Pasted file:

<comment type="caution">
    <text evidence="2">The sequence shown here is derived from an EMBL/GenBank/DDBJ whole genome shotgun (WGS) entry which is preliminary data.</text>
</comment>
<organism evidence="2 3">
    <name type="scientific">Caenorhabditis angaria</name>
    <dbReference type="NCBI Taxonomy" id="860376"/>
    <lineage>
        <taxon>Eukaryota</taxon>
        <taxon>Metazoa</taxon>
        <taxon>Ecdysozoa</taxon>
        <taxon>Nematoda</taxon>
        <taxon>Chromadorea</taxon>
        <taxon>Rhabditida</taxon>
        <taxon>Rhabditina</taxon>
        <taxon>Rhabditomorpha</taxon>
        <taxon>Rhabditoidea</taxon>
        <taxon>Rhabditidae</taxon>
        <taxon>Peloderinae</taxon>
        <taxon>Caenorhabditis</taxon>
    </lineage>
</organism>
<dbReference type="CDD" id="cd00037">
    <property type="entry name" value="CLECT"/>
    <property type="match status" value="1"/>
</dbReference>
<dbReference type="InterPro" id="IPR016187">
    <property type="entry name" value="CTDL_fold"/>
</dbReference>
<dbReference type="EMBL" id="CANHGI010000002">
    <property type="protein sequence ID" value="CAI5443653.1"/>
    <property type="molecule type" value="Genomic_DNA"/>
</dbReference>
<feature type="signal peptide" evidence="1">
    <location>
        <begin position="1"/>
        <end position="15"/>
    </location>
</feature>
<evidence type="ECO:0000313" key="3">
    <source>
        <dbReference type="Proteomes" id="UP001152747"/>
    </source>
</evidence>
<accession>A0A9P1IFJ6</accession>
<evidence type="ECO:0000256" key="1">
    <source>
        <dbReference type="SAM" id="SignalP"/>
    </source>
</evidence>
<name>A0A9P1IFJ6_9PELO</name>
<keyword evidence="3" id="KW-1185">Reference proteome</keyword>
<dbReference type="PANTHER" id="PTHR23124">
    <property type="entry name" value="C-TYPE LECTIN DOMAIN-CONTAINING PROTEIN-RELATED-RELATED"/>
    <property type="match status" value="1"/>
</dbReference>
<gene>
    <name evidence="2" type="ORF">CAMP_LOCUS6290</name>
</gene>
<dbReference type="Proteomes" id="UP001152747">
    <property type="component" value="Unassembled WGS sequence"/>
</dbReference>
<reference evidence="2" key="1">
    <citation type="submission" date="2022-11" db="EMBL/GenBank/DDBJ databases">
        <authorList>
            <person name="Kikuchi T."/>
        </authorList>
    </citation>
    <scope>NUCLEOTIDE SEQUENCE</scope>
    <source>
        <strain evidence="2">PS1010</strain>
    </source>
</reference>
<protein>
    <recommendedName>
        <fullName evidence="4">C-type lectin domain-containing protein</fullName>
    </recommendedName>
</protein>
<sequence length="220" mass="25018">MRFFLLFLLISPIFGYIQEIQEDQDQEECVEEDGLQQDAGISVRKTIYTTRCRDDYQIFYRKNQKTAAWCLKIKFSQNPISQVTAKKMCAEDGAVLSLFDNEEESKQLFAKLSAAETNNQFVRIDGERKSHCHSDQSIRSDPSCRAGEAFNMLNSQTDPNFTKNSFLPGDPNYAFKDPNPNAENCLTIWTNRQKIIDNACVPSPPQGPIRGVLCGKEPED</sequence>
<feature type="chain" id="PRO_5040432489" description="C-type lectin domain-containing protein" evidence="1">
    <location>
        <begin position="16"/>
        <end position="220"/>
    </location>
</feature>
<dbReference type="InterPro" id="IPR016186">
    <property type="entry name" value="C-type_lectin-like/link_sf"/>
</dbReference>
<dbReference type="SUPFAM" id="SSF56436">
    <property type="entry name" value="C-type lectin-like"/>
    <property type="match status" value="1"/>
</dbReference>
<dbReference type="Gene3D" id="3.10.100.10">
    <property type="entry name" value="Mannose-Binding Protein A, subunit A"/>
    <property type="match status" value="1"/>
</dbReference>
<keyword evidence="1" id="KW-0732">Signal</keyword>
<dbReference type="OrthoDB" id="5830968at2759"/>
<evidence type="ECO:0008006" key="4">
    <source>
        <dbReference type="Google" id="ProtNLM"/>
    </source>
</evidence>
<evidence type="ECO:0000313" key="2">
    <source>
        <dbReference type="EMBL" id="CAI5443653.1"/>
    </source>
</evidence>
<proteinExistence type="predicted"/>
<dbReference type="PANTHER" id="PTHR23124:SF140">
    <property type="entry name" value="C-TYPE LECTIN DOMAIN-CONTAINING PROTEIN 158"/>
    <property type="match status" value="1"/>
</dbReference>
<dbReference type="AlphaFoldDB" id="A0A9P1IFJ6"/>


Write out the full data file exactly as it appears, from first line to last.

<comment type="caution">
    <text evidence="2">The sequence shown here is derived from an EMBL/GenBank/DDBJ whole genome shotgun (WGS) entry which is preliminary data.</text>
</comment>
<organism evidence="2 3">
    <name type="scientific">Caenorhabditis angaria</name>
    <dbReference type="NCBI Taxonomy" id="860376"/>
    <lineage>
        <taxon>Eukaryota</taxon>
        <taxon>Metazoa</taxon>
        <taxon>Ecdysozoa</taxon>
        <taxon>Nematoda</taxon>
        <taxon>Chromadorea</taxon>
        <taxon>Rhabditida</taxon>
        <taxon>Rhabditina</taxon>
        <taxon>Rhabditomorpha</taxon>
        <taxon>Rhabditoidea</taxon>
        <taxon>Rhabditidae</taxon>
        <taxon>Peloderinae</taxon>
        <taxon>Caenorhabditis</taxon>
    </lineage>
</organism>
<dbReference type="CDD" id="cd00037">
    <property type="entry name" value="CLECT"/>
    <property type="match status" value="1"/>
</dbReference>
<dbReference type="InterPro" id="IPR016187">
    <property type="entry name" value="CTDL_fold"/>
</dbReference>
<dbReference type="EMBL" id="CANHGI010000002">
    <property type="protein sequence ID" value="CAI5443653.1"/>
    <property type="molecule type" value="Genomic_DNA"/>
</dbReference>
<feature type="signal peptide" evidence="1">
    <location>
        <begin position="1"/>
        <end position="15"/>
    </location>
</feature>
<evidence type="ECO:0000313" key="3">
    <source>
        <dbReference type="Proteomes" id="UP001152747"/>
    </source>
</evidence>
<accession>A0A9P1IFJ6</accession>
<evidence type="ECO:0000256" key="1">
    <source>
        <dbReference type="SAM" id="SignalP"/>
    </source>
</evidence>
<name>A0A9P1IFJ6_9PELO</name>
<keyword evidence="3" id="KW-1185">Reference proteome</keyword>
<dbReference type="PANTHER" id="PTHR23124">
    <property type="entry name" value="C-TYPE LECTIN DOMAIN-CONTAINING PROTEIN-RELATED-RELATED"/>
    <property type="match status" value="1"/>
</dbReference>
<gene>
    <name evidence="2" type="ORF">CAMP_LOCUS6290</name>
</gene>
<dbReference type="Proteomes" id="UP001152747">
    <property type="component" value="Unassembled WGS sequence"/>
</dbReference>
<reference evidence="2" key="1">
    <citation type="submission" date="2022-11" db="EMBL/GenBank/DDBJ databases">
        <authorList>
            <person name="Kikuchi T."/>
        </authorList>
    </citation>
    <scope>NUCLEOTIDE SEQUENCE</scope>
    <source>
        <strain evidence="2">PS1010</strain>
    </source>
</reference>
<protein>
    <recommendedName>
        <fullName evidence="4">C-type lectin domain-containing protein</fullName>
    </recommendedName>
</protein>
<sequence length="220" mass="25018">MRFFLLFLLISPIFGYIQEIQEDQDQEECVEEDGLQQDAGISVRKTIYTTRCRDDYQIFYRKNQKTAAWCLKIKFSQNPISQVTAKKMCAEDGAVLSLFDNEEESKQLFAKLSAAETNNQFVRIDGERKSHCHSDQSIRSDPSCRAGEAFNMLNSQTDPNFTKNSFLPGDPNYAFKDPNPNAENCLTIWTNRQKIIDNACVPSPPQGPIRGVLCGKEPED</sequence>
<feature type="chain" id="PRO_5040432489" description="C-type lectin domain-containing protein" evidence="1">
    <location>
        <begin position="16"/>
        <end position="220"/>
    </location>
</feature>
<dbReference type="InterPro" id="IPR016186">
    <property type="entry name" value="C-type_lectin-like/link_sf"/>
</dbReference>
<dbReference type="SUPFAM" id="SSF56436">
    <property type="entry name" value="C-type lectin-like"/>
    <property type="match status" value="1"/>
</dbReference>
<dbReference type="Gene3D" id="3.10.100.10">
    <property type="entry name" value="Mannose-Binding Protein A, subunit A"/>
    <property type="match status" value="1"/>
</dbReference>
<keyword evidence="1" id="KW-0732">Signal</keyword>
<dbReference type="OrthoDB" id="5830968at2759"/>
<evidence type="ECO:0008006" key="4">
    <source>
        <dbReference type="Google" id="ProtNLM"/>
    </source>
</evidence>
<evidence type="ECO:0000313" key="2">
    <source>
        <dbReference type="EMBL" id="CAI5443653.1"/>
    </source>
</evidence>
<proteinExistence type="predicted"/>
<dbReference type="PANTHER" id="PTHR23124:SF140">
    <property type="entry name" value="C-TYPE LECTIN DOMAIN-CONTAINING PROTEIN 158"/>
    <property type="match status" value="1"/>
</dbReference>
<dbReference type="AlphaFoldDB" id="A0A9P1IFJ6"/>